Winters can be true tests of survival.
Simple things like starting a car can suddenly be a serious task.
But there’s one overlooked struggle that hits hard during the winter.
It’s easy for some people to overlook the cold as a serious weather event, but that can be a mistake.
Each year in the United States, over 1,300 people die as a result of hypothermia.
The Survival Rule of Three says that you can survive three minutes without air, three hours without shelter in adverse conditions, three days without water, and three weeks without food.
Exposure to harsh cold for three hours will put your life at serious risk.
Some pockets of the country experience temperatures of 50 below zero and colder with wind chill, so preparing properly for the cold is a necessity.
But one aspect that gets overlooked is the toll winter can take on your wallet.
Your power bill can surge during the winter if you leave the heater on endlessly, especially in certain areas where utilities really gouge you.
Here are some ways to stay warm while also saving yourself some money.
First, keep your vents and radiators clear.
Be sure that you don’t have rugs, furniture, or other large obstructions directly in front of your radiator or vent.
This allows for warm air to circulate properly, which puts less stress on your furnace.
It also lowers the chances of creating a fire hazard.
Next, close your curtains to trap heat.
Approximately 10-25% of your home’s heat loss is due to your windows.
During daylight hours if it’s not overcast, allow the sun’s rays to heat up your home.
But at night or when sunlight isn’t hitting your windows, have the curtains or blinds drawn.
This will help with insulation and keeping heat inside the house.
If a particular window isn’t covered by curtains or blinds, you can use a blanket as a substitute.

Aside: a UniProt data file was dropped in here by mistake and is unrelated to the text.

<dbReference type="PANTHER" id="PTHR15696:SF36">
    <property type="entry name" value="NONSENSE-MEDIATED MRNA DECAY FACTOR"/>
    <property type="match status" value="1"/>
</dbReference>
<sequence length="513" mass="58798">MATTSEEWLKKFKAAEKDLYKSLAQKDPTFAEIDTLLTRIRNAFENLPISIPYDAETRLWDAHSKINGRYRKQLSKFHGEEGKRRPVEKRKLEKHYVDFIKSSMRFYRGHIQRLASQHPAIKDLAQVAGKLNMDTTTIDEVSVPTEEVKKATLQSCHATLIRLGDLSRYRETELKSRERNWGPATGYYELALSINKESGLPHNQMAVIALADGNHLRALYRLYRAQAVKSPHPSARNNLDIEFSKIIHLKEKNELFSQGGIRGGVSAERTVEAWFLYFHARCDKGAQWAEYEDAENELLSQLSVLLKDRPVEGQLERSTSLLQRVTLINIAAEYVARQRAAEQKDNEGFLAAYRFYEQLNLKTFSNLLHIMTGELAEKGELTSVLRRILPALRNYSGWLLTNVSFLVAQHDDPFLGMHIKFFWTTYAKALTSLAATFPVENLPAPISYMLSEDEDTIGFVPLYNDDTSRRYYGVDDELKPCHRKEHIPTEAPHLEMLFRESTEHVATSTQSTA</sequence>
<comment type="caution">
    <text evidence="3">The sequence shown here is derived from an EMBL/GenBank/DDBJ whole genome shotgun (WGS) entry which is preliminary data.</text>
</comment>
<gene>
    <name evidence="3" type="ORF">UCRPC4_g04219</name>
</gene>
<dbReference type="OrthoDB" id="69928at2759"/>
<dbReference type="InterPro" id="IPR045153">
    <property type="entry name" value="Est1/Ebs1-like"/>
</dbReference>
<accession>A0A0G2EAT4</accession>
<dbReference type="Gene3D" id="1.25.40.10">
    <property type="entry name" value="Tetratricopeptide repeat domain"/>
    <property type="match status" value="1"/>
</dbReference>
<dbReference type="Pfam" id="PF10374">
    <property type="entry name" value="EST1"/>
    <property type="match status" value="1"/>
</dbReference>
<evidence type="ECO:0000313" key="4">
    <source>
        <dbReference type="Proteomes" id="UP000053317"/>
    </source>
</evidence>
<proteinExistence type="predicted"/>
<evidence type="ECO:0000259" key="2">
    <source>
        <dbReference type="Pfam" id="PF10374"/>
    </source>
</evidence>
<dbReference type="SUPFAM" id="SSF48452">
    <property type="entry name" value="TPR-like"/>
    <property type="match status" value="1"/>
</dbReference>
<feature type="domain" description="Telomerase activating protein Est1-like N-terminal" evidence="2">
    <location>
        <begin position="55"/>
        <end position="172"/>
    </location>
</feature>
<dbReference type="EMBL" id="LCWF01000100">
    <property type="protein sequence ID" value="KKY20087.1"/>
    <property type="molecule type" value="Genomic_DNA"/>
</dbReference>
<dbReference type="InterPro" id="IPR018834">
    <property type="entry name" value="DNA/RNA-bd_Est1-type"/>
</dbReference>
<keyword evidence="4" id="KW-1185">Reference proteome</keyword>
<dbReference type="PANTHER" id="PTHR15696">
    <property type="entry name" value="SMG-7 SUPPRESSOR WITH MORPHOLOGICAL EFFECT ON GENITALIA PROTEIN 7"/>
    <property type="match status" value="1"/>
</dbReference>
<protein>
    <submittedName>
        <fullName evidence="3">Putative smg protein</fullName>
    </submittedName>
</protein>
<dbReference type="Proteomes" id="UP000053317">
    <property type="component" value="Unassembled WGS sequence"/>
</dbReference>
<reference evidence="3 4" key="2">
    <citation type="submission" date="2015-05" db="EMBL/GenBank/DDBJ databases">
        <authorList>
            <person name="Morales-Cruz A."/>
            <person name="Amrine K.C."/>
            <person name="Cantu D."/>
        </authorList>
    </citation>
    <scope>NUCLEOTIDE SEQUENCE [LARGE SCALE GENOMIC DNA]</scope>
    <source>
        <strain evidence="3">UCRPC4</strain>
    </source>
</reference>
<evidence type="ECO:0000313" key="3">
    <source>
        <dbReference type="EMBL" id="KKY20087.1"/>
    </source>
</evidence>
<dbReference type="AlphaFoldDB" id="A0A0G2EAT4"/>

Next, seal any leaks that your house might have.
Sealing leaks can help reduce your heating bill by 10-20%.
When the temperature is really frigid, you will be better able to identify any drafts coming into your home.
Doors, windows, outlets, and pipes are a few of the areas where air leaks can occur.
Leaks will cause your heater to work extra hard to pump hot air into your home, so use caulk to seal up any noticeable leaks.
Also, take advantage of your fireplace if you have one.
Log fires are very effective for heating up a room, and they can save money on heater bills.
If you use your fireplace frequently, you can better limit the usage of your thermostat.
If you do use the thermostat, make sure the heat is never on when nobody’s home. That’s just an unnecessary use of energy.
And if you can stand to lower your thermostat, you can save serious money during the winter.
Generally speaking, you can save upwards of 3% on your heating bill per degree lowered over a 24-hour span.
So dropping the thermostat a few degrees and using the fireplace and extra blankets can save you quite a bit.